On Saturday, 30th May 2015, Midleton Farmers Market celebrated fifteen successful years of business. But little did the founders of this market realise in 2000 that their decision to hold the market on Saturday actually chimed with the earliest evidence for a market town at Mainistir na Corann or Corabbey. It really proved to be a serendipitous decision by the Midleton Farmers Market!
When exactly did the town now called Midleton actually begin? The truth is we’re not really certain. But we do have one date that certainly suggests a town either existing on the site, or being developed – 1608. There is some evidence for an earlier town or village – it comes from maps made during the sixteenth century by Continental or English cartographers working for the Crown. Maps by Robert Lythe showing M Coragh (1571), Abraham Ortelius showing Cor (1573), and Francis Jobson showing Coragh (1589) all suggest the presence of a town or village at the site of the abbey. Robert Lythe’s map is especially precocious given its accuracy. Clearly there was something on the site – and not just the old abbey (whether in ruins or intact).
Paul McCotter has produced evidence that suggests that there may have been a settlement in the area before the monastery was founded in 1180, and that it developed further after the foundation of the monastery. He notes the name Drohidfinagh (or Droichead Fineadh) which may refer to a settlement near the present Cork Bridge in Midleton. That area, at the northern end of Main Street later included the Fair Green. The current bridge was built on the last crossing point on the Owenacurra. Indeed the short stretch of the riverbed immediately north and south of the modern bridge is quite shallow, and is easily fordable, especially after a spell of dry weather. But the stream above and below this short stretch is deeper and less easily forded. It should be noted that Drohidfinagh is not a name in current use in Midleton. The name appears to suggest a community bridge – but this is a community in the sense of a clan rather than a community in the sense of a settlement. Perhaps the name refers to the ancient Gaelic chieftans, the Mac Tire, whose family dominated the area before the arrival of the Anglo-Normans in 1177/78.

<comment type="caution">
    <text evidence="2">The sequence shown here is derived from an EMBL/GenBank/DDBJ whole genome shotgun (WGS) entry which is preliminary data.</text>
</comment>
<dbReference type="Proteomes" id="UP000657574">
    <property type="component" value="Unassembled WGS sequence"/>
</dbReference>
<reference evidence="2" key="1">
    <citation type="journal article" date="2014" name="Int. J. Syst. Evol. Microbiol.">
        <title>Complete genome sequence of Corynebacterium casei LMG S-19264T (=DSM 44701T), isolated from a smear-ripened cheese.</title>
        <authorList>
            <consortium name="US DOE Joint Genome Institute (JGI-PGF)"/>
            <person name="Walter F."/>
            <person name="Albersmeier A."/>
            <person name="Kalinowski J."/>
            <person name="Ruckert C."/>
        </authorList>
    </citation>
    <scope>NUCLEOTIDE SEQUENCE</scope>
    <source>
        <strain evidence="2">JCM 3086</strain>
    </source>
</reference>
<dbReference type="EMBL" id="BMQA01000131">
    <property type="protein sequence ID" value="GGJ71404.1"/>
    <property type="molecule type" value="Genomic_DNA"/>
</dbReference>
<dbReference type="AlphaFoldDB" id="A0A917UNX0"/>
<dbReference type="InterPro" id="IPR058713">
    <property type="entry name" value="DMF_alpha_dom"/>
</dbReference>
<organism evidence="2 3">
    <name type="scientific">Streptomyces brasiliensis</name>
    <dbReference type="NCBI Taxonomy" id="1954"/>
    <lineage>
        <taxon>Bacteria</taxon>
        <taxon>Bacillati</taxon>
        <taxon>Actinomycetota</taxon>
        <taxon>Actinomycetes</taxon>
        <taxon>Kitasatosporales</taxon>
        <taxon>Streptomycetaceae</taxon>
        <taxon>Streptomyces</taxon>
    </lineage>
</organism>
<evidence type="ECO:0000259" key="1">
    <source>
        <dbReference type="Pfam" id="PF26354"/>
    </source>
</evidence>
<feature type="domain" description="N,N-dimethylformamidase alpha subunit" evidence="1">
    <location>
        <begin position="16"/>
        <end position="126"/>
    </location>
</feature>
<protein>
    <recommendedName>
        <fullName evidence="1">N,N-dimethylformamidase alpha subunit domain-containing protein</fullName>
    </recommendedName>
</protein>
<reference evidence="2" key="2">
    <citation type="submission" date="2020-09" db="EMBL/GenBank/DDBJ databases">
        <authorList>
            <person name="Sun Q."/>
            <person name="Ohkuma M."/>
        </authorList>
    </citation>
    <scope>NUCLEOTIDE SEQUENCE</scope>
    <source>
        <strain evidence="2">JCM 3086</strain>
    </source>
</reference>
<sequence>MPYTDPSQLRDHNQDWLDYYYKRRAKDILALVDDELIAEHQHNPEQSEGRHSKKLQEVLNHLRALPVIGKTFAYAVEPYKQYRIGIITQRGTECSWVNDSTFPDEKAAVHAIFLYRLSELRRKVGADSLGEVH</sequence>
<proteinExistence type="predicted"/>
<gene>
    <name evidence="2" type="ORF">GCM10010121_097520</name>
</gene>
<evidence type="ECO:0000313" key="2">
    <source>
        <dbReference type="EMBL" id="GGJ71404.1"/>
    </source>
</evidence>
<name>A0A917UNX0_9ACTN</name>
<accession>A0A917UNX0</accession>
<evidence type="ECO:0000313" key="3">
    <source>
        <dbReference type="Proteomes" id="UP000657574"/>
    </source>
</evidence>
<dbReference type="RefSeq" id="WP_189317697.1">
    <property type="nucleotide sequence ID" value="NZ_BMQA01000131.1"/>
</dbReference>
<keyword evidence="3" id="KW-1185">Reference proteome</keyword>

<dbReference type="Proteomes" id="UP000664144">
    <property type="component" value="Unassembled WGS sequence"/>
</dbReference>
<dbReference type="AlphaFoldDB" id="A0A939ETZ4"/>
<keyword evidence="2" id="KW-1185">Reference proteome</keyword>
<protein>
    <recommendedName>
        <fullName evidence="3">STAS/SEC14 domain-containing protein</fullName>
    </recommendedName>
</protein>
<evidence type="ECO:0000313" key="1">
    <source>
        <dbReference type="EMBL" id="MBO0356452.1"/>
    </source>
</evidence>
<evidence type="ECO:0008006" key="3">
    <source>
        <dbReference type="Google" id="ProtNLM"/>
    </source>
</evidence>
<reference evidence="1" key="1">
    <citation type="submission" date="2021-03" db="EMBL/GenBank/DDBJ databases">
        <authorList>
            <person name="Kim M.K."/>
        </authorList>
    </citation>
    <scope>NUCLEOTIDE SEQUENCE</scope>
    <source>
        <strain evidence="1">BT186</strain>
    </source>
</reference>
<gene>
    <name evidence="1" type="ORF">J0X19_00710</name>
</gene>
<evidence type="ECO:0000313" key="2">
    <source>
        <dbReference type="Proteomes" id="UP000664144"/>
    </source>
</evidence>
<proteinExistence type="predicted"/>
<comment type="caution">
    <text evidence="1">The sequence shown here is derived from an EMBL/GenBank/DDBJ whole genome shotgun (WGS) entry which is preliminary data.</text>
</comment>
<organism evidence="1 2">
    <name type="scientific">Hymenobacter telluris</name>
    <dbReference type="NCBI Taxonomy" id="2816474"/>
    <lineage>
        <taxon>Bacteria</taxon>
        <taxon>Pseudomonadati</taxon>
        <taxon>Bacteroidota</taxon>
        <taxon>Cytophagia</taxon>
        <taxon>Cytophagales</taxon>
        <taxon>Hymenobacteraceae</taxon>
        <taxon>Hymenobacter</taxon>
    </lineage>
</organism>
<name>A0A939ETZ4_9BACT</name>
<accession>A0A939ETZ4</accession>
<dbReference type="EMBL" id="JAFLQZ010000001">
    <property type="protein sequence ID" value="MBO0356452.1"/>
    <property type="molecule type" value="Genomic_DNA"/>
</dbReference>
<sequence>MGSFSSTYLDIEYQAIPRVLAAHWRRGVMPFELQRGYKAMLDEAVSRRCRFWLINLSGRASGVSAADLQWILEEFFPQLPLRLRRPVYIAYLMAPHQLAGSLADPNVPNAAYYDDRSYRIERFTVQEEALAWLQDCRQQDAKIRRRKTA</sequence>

Despite the fact that we have a record of the possessions of the Cistercian Abbey of Chore (Mainistir na Corann) from 1541, that record does not show clear evidence of a town or village attached to the monastery. It isn’t until the former monastic estate was transferred to a new leaseholder, John FitzEdmund FitzGerald of Cloyne, in 1573 that things begin to change. It is unknown the abbey buildings were damaged during the First Desmond Rebellion (1569-73), but it should not surprise us if some harm was done. The Second Desmond Rebellion (1579-83) was, however, much worse. Mainistir na Corann, as we have noted, had already appeared as M Coragh on Lythe’s map which was based on a survey of Imokilly and East Cork conducted between November 1569 and January 1570. The town or village was clearly on those maps made up to 1612 usually under variations of Cor, Corabbey, M Cor, M Coragh. Clearly the place was developing into a town, but ,with the late sixteenth century wars. it didn’t have the most auspicious start.
The Second Desmond Rebellion did enormous damage to the fabric of buildings and to the local economy. John FitzEdmund FitzGerald of Cloyne claimed that he had lost some 3,200 head of cattle (valued at £2,160), over 1,000 horses (valued at over £1,000) and 21,000,sheep and goats (valued at over £2,100). Additional losses included 1,400 pigs (value £400) and five hackneys and five mares (valued at £20). With other losses, FitzGerald estimated he had lost property valued at over £6,160 by the summer of 1581. He didn’t include the burning of Cloyne and the burning of his castle at Ballycotton in these figures. Anthony McCormack reckons that John FitzEdmund FitzGerald had sustained losses of over 310,000 sterling by the close of the war. This was a huge sum, even for one of the greatest and most crooked land-grabbers in Ireland! McCormack estimates that out of the 150,000 strong population of Munster, some 48,600 people may have died of war, starvation, disease and plague during this rebellion.